adrienne maree brown speaks with the Fifth Estate about Octavia’s Brood: Science Fiction Stories from Social Justice Movements, Co-edited with Walidah Imarisha, AK Press, 2015, $18.00, akPress.org.
How do we strategize to create a world without war, without violence, without prisons, without capitalism? For author and activist, adrienne maree brown, the answer is science fiction. She’s a strong believer that sci-fi and other literature can be a force for transformative social change.
To that end, with organizer and performance poet, Walidah Imarisha, she’s assembled an anthology of radical science fiction, fantasy, horror, and magical realism penned by activist-writers.
The title is a nod to the late sci-fi author, Octavia Butler, whose luminary works offer radical explorations into the nature of power and oppression and open up imaginative space for social metamorphosis.
Fifth Estate spoke with brown to find out more about the anthology, Butler’s influence, and the revolutionary potential of visionary fiction.
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Fifth Estate: What is the connection between activism and science fiction?
adrienne maree brown: I believe all organizing is science fiction. Trying to create a world that we’ve never experienced and never seen is a science-fictional activity. And, to get to a world where there is no rape, no homelessness, no inequality, is going to require a good amount of future casting and future thinking, aligning ourselves into the future, exploring and playing with how we’re going to get there.
FE: What can readers expect from your book?
amb: There’s a lot of variety. We have zombies. We have time travel. We have gentrification. We have folks talking about disability justice. [Political prisoner] Mumia Abu Jamal has an essay on Star Wars and American imperialism. (FE note: Visit freemumia.com to find out how you can assist Mumia during his current health crisis.) We have Tananarive Due, the horror writer, talking about her relationship with Octavia. Most of it is original stories, original fiction. [There’s] a great deal about climate and violence and things that are very prevalent in our society right now.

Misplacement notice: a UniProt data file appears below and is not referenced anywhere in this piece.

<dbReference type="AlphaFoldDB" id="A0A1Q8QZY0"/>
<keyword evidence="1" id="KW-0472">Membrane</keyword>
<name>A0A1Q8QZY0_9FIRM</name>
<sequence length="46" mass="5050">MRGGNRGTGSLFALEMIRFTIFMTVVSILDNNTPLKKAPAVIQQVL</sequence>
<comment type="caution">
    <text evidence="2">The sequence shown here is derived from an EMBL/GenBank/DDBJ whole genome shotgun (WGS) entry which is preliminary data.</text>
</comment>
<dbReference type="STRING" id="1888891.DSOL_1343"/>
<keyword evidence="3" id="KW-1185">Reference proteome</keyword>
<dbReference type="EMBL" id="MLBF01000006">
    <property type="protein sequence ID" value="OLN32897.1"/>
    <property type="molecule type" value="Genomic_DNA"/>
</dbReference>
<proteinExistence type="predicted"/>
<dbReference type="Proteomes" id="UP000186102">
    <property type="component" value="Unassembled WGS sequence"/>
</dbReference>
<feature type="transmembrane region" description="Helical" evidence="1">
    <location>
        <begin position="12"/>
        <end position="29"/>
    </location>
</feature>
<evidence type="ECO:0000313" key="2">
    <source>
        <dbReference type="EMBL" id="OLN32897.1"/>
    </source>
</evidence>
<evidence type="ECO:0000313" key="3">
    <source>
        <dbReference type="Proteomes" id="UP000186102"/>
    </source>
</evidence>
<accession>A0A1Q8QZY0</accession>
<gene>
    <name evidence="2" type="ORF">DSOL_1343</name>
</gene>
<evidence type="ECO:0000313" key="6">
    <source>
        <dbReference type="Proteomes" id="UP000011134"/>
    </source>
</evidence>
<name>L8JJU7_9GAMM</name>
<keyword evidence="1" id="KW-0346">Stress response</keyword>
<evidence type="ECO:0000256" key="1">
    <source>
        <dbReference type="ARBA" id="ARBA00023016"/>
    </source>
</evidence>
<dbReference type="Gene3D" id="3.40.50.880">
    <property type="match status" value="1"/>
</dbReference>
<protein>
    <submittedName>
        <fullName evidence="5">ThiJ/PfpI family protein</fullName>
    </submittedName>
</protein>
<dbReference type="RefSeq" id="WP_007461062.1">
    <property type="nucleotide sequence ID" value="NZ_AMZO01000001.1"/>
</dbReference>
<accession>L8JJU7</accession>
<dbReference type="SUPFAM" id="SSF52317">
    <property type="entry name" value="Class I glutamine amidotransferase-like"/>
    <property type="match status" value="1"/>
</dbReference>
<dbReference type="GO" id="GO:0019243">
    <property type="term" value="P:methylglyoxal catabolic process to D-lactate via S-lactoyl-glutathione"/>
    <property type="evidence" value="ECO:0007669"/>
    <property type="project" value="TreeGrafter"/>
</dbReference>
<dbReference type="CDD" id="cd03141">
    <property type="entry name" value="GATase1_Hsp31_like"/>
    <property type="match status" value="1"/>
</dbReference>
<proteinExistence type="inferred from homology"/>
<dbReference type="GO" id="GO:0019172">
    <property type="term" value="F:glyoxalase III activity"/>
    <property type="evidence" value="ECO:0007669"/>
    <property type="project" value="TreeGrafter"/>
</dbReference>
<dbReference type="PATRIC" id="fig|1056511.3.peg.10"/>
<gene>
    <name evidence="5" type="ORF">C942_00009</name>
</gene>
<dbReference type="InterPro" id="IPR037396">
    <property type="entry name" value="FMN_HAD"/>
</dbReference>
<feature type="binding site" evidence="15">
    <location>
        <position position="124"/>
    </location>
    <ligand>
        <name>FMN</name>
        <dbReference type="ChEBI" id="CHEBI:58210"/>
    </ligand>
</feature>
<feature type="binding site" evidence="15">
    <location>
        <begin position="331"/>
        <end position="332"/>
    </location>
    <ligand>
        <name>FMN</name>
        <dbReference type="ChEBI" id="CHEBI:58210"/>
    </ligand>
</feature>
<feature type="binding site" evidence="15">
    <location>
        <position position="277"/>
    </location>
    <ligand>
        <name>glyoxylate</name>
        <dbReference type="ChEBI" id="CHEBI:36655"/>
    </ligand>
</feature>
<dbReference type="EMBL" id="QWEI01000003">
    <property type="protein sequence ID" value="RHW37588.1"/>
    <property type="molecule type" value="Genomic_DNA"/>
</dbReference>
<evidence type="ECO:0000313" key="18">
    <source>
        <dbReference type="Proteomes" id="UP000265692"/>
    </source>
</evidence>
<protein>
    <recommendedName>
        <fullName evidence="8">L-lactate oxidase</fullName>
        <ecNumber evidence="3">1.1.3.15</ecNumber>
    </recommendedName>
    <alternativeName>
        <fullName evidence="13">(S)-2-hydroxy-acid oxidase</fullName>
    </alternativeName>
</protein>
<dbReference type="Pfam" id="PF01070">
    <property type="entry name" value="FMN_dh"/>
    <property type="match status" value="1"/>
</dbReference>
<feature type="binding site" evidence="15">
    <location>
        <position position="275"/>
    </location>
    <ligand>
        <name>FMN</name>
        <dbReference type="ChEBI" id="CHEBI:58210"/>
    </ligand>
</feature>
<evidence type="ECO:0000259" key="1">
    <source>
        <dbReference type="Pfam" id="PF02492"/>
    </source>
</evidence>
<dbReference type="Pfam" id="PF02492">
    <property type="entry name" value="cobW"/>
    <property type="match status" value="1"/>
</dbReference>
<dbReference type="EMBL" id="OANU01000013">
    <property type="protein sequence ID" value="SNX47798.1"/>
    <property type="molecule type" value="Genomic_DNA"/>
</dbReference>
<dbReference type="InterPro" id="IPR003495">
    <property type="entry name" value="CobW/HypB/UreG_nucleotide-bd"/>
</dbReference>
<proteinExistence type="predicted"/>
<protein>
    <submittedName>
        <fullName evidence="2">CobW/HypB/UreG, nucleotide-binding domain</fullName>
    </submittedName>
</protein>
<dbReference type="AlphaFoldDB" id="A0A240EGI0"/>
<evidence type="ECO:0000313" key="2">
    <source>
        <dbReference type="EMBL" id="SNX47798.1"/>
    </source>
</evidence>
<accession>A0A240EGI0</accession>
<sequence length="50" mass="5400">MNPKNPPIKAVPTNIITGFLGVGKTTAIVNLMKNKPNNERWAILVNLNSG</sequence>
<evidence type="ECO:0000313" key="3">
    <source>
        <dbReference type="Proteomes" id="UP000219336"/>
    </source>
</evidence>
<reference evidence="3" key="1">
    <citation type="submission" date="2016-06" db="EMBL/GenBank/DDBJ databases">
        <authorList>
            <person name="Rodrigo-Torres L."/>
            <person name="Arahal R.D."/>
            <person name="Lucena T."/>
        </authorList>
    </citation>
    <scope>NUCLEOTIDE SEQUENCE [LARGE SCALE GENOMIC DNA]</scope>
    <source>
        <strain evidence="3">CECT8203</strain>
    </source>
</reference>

We just got news that the book is selling out of its first printing, and AK Press is going to do a second printing, after just one month of it being out.
FE: Tell us how the book came about and its connection to Octavia Butler.
amb: I was reading Octavia Butler on one side of my life, and on the other side being an organizer and activist and feeling like I couldn’t really talk openly about how much I loved Octavia or turned to her for strategy. A few years ago, I decided to try that.
I hosted what I call the Octavia Butler symposium in Detroit at the Allied Media Conference, and it went really well. It turns out many people are reading Octavia’s work. She has basically case study after case study of protagonists who are young, black, female and who are changing the world by adapting to changing conditions. She was one of the first people to write that way, and it’s very inspiring.